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Top 10 Tips to Write Engaging Story Dialogue
by Samantha Stone

Dialogue isn't just speech written on the page; that's a transcript. Real conversation on the page often looks unintelligible. That's just how people speak, with constant do-overs and restarts. When you write dialogue, leave all that out.

Capture the essence of real-sounding dialogue with more than just the words. Use the character's personality and nuances to add realism to their words.

How do you make characters sound different and not sound like you? Use the following 10 tips to create better dialogue that sounds like real speech.

1. Real Versus Real-Sounding

Don't confuse real conversation with good dialogue. Real conversations and speaking is filled with “uh”, “um”, “you know, like”, and “oh, hey, yeah, hey...” types of speech. These can be added to flavor dialogue, but they should not be the bulk of 'real speak', even if that is what we say in real life on a daily basis. Take out the dribble we all use and leave only the plot-moving and emotional dialogue on the page.

2. Dialect and Accent

Depending on where your story takes place, study the dialect or accent for that location. Use the slant of words to recreate the sounds – don't spell them phonetically. Regional dialects and accents can sound flat or broad, have a drawling or languid tone, or have some letter sounds ignored or slurred.

3. Speed and Volume

Use the speed of how a character talks to give them individuality. This might seem impossible to put on the page, but note how the character speaks. Is it rapid-fire? Breathlessly? Rushed? Or slow, reserved, or excruciatingly monotone or thoughtful? Maybe a character has a soft voice, or a nasally sound, or a 'whisper' of 100 decibels. While every character will have a variety of deliveries, establish a norm for characters so that you can deviate from that to show excitement, concern, or alarm.

4. An Earful

Listen to how people talk in real life and remember the momentum and tones used. Listen to how a teacher or instructor, minister or lecturer, child and teenager speak. Each has a different delivery depending on their meaning and urgency and different emphasis on certain words.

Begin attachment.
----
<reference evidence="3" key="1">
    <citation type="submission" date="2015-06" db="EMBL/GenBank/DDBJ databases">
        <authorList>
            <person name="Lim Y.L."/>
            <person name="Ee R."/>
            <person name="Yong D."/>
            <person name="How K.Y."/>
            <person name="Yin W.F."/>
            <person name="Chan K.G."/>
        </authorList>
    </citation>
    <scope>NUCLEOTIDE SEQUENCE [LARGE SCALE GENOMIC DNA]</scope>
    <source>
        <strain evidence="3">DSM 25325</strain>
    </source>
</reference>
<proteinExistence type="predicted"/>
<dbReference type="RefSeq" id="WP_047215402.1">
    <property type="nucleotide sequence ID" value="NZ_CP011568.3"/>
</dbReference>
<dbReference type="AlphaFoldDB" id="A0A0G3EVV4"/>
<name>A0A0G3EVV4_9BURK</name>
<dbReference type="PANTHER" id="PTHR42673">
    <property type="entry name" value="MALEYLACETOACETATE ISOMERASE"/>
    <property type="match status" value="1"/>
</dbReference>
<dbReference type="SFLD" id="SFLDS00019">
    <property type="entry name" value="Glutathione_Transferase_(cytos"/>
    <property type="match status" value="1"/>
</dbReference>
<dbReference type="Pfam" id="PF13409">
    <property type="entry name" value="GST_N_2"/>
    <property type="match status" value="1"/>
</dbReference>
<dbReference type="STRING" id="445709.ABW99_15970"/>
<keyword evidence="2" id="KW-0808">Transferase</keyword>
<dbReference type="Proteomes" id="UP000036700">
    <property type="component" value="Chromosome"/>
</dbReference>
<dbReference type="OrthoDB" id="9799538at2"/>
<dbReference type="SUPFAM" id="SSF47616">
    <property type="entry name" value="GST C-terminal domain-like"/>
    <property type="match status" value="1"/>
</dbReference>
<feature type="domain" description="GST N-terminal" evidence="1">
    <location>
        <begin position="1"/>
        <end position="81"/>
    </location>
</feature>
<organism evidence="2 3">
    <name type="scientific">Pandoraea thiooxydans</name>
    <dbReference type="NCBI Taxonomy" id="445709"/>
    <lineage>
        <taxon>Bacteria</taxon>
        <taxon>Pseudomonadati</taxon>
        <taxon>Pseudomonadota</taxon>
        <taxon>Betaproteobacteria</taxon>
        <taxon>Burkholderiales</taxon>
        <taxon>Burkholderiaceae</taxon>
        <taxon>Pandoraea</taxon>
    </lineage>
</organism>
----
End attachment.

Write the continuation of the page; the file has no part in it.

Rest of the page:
5. Listening

Along with 'real talk', listen to conversations for varied subject matter. Pick out what isn't needed in the conversation and what is essential to move the speaker's point. The difference here is what you glean to make into dialogue. Not every word spoken needs to make it to the page for realistic dialogue.

6. Without the Sound

Characters speak without words as well. Try watching a movie to see how the dialogue follows (or doesn't follow in some cases of lying or bad acting) the actor's movements. Use body language to enhance a character's dialogue.

7. Conveying Information

Dialogue can also impart information the reader needs to know, but it needn't look obvious. Sprinkle in the necessary details in natural ways, not as lumps of paragraph-heavy narration by the character. Read it aloud if a passage seems telling and not conversational.

8. Speech Mannerisms

Use sentence length and speech patterns to help identify the character through dialogue. This can be long or short sentences, omission of contractions, halting speech delivery, stuttering, and others. Use word choice, too, such as identifiers. Maybe a character says “you know” or “huh” a lot. Sprinkle these in, but don't tag every sentence.

9. Vary Speaking Styles

Don't let all your characters sound the same. The professor in your story isn't going to sound like the bartender at Sudsy Tavern. Consider your character's background such as location for most of their life, nationality, and education when creating their speech norms. Give them inflections and small trademarks in dialogue. Read their dialogue aloud and see how you sound.

10. Read it Aloud

Read parts of tricky dialogue spots aloud to hear the problem areas. Use a few different voices to read two or more characters speaking together. You should automatically fall into a 'tone' for each of them after a few pages.

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